DiplomacyThe Civilization series draws a great deal of its fascination from its freedom of choice what to do next. You intend to destroy your opponents with militaristic means, lull them with subtle diplomacy, or defeat them without any warlike actions by intimidating them with your cultural progress - well, it's all up to you. At the beginning, you lay your foundations for your desired dominance by looking for a place rich in resources where you can build your first settlement. From that point on, it's all a question of expanding and researching to prevent your lagging behind. Your workers go about their duties to set up an infrastructure (thus increasing your units' movements), build mines to enhance production, or irrigate barren pieces of soil. They also have to tap raw materials now by integrating them into the road network - in case the resource is located outside your city borders, workers can erect a colony in the corresponding field. These raw materials do not only satisfy your citizens' needs, they can also be used for trading purposes. Diplomacy has become an integral part of Civ 3: be it raw materials, world maps, technologies, or certain treaties - anything can be traded. A people's cultural or militaristic strength has an impact on the other's behaviour that can range from arrogant to grovelling.

Civ 3,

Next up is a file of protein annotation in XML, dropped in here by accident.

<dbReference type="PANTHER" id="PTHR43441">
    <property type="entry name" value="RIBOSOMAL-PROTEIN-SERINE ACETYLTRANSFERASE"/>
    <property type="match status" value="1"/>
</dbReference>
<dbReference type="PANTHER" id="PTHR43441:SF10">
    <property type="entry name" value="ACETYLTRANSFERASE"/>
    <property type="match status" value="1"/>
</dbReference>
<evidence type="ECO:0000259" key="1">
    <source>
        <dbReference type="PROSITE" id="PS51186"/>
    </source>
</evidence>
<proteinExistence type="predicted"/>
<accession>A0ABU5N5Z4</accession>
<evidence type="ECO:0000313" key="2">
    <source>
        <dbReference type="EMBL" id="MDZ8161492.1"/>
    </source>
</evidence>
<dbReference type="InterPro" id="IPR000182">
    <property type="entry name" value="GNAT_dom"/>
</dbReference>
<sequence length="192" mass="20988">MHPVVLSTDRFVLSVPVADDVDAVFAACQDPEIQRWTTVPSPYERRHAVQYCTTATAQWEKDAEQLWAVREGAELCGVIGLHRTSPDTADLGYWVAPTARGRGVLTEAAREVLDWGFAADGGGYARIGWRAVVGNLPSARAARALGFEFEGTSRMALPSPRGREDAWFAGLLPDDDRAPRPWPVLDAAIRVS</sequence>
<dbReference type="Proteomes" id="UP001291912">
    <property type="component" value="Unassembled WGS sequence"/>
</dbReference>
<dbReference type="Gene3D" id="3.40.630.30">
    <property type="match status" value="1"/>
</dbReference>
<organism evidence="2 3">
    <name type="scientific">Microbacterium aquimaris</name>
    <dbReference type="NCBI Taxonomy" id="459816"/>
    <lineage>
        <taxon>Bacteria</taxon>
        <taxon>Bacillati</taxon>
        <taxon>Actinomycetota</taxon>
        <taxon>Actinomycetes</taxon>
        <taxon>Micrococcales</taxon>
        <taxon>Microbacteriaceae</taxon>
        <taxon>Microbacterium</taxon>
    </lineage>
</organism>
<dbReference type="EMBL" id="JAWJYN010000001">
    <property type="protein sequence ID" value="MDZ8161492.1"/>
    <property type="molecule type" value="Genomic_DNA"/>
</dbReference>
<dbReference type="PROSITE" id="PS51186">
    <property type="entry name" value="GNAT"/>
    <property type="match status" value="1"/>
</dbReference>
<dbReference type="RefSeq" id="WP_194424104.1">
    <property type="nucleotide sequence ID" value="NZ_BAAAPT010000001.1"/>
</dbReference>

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Pros & cons:
City viewThe most interesting aspect of Civ 3 is, once more, the hunt for technologies and Wonders of the World. Technologies such as "Metallurgy" or "Physic" bring about progress and unlock new units and/or structures. Wonders raise your cultural value, your citizens' morale or provide you with city improvements. For the first time, every nation can build Small Wonders once during the game, e.g. another palace. Your income, reaped in through taxes or trading, should be spent wisely between research and morale-boosting entertainment for your citizens. A fast research of technologies secures your lead in the race to space, which marks the game's end. Without content citizens, however, such a feat will be nigh impossible, with the degree of satisfaction also depending on the chosen form of government.
You see, correlations in Civ 3 are complex and listing them all would surely take hours. All in all, the game gets you hooked after only a short period of time - of particular fun is the game's initial phase when fast exploration is critical. Later on, keeping track of what's going on can turn into a challenge, although you can opt for the computer to run most parts of your empire. Several difficulty levels notwithstanding, some might despair about the seemingly superhuman opponents. That the system requirements are fairly high despite such sloppy graphics, is as unpleasant a fact as the many bugs that require a patch to be removed (see info box). Nevertheless, Civ 3 is another landmark in strategy gaming. Many subtle improvements, the easy access to the game in spite of its complex aspects, along with the user-friendly handling make Civ 3 a must buy for every strategy aficionado. Admittedly, there's no mulitplayer mode, but then you can create your maps with the integrated editor. At the official website, you can download such self-created maps for free. The only question is - will your empire stand the test of time?
© 04-13-2002 by CE